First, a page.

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March 18, 2019

Slack Says You Can Now “Bring Your Own” Encryption Key

Admins can revoke key access to specific messages, channels or users

By CBR Staff Writer

Slack security has been given a notable upgrade with the launch today of a new encryption management dashboard that provides more granular security permissions for an admin. It can be purchased as an add-on for business users.

The Enterprise Key Management (EKM) service allows customers to “bring your own” encryption keys (albeit keys have to be hosted on AWS’ Key Management Service, which provides its own Hardware Security Modules).

Slack described the offering as allowing admins detailed logs of all the messages and files and ability to “granularly” revoke key access to specific messages, channels or users, for more bespoke security environments.

It’s aimed at Slack Enterprise Grid customers. Slack Enterprise Grid is the company’s offering for major corporate customers (users include IBM, Oracle, Capital One and Target, Slack says). It comprises “unlimited” work spaces with a centralised admin control panel, with add-ons like EKM.

Slack security Slack Security Offering: More Control

Geoff Belknap, Slack’s chief security officer said: “Slack already encrypts your data in transit and at rest. But Slack EKM basically adds an extra layer of protection so that customers—especially those in regulated industries—can share conversations, data and files on Slack, all while still meeting their own risk mitigation requirements.”

He added: “There are a couple of things that make Slack EKM distinctive. First, by allowing customers to bring their own encryption keys (which are then managed in Amazon’s AWS KMS), customers have a lot more control and visibility over their most sensitive data. But what actually makes the design of our system so unique is that, in the case of an incident let’s say, rather than revoking access to the entire product, admins can choose to revoke access in a very granular, highly targeted manner. That granular revocation ensures that teams continue working while admins suss out any risks.”

Read this: What You Need to Know About “Messaging Layer Security” and Why You Should Care

(While AWS uses FIPS 140-2-validated HSMs, not all customers will appreciate being limited to that services: many financial services companies in the UK, for example, remain highly sceptical of cloud-based security offerings and are keen to retain direct access to their HSMs in their own data centres.)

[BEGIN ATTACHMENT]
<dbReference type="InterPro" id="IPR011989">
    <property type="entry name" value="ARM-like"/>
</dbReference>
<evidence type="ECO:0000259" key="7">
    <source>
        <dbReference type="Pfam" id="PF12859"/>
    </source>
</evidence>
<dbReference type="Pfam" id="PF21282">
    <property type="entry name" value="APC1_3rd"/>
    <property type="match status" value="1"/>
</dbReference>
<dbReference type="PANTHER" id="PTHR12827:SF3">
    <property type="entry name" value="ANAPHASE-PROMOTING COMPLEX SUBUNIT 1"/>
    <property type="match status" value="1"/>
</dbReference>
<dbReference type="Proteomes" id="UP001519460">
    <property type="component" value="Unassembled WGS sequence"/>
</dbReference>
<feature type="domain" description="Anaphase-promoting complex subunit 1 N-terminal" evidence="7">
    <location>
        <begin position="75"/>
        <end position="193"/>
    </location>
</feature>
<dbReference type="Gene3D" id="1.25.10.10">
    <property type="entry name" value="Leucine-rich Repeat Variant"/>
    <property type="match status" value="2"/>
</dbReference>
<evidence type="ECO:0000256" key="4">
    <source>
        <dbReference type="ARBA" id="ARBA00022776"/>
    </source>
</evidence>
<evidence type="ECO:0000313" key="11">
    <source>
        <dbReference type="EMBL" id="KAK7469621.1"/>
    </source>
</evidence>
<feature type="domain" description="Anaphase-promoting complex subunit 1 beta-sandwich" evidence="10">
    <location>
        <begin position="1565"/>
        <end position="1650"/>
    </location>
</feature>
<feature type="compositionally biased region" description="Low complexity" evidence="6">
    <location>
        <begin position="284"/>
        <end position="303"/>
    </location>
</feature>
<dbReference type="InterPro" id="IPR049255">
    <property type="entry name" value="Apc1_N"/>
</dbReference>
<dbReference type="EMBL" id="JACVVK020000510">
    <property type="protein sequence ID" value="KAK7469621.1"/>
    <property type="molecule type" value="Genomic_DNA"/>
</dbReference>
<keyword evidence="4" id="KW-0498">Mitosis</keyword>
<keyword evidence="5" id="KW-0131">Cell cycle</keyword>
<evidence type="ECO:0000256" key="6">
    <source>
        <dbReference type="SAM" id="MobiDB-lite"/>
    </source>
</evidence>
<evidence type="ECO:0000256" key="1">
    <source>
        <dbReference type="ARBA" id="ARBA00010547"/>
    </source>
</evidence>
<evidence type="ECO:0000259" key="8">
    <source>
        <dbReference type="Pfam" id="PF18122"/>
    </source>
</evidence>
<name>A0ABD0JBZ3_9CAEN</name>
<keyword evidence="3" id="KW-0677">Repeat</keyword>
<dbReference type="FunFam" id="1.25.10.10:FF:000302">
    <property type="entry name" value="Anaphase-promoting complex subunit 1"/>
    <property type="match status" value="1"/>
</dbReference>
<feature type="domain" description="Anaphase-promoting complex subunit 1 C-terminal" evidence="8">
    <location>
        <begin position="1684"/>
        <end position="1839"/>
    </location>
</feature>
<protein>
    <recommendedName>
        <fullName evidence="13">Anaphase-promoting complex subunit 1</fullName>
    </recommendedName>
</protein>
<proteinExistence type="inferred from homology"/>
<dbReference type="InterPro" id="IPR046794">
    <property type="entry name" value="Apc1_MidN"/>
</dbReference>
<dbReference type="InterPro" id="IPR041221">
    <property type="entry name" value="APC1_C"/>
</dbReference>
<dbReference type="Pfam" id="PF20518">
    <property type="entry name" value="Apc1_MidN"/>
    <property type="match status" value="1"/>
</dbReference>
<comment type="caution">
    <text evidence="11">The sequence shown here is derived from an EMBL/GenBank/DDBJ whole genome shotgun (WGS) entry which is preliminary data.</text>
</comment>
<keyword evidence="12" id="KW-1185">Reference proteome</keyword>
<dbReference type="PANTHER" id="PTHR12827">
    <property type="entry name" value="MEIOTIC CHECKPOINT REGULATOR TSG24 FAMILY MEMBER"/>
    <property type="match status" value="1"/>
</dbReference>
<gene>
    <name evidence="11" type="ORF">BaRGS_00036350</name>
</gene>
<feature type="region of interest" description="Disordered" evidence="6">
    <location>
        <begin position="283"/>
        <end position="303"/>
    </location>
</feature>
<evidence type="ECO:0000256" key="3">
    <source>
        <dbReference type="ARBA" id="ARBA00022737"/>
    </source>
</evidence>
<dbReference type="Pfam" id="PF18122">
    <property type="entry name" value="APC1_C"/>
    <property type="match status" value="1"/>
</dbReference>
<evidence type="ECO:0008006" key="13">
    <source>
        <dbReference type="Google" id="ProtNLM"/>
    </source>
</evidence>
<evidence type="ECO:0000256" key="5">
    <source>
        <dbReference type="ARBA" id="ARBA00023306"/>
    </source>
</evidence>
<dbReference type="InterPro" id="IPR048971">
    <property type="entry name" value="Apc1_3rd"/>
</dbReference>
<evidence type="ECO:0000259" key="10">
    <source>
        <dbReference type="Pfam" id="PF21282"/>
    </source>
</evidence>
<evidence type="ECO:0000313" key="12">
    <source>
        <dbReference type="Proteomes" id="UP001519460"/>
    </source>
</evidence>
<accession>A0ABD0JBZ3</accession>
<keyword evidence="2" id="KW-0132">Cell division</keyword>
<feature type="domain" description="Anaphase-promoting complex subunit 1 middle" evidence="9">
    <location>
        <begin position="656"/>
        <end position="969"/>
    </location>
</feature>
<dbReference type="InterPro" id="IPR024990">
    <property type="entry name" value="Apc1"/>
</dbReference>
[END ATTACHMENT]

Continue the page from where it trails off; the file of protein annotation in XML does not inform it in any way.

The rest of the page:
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Cloud technology company Crowdstrike was one of the beta customers of Slack’s EKM. Colin Black, Chief Operating Officer at CrowdStrike, commented in a release: “We immediately saw its [Slack’s EKM] value in giving us total control of our data and the assurance that we’re protected in the event of a security threat in our supply chain.”

Slack’s security whitepaper shows that it supports TLS 1.2 protocols, AES256 encryption, and SHA2 signatures, whenever supported by the clients. It runs a Hackerone Bug Bounty scheme and says it secures its own encryption keys in a “secure server on a segregated network with very limited access.”

Launch Comes Ahead of Listing

The product release comes a month after Slack announced that it was preparing to go public. Unusually, the company – which boasts over 10 million daily active users – is bypassing the usual method of going public (an IPO) in favour of a direct listing.

This allows the company’s shareholders, such as early investors or employees, to begin selling their stock on the exchange with public investors buying stock directly from these insiders, rather than investment bank middlemen.

See also: GDPR Encryption Clause: Is This the “Get Out of Jail Free” Card?


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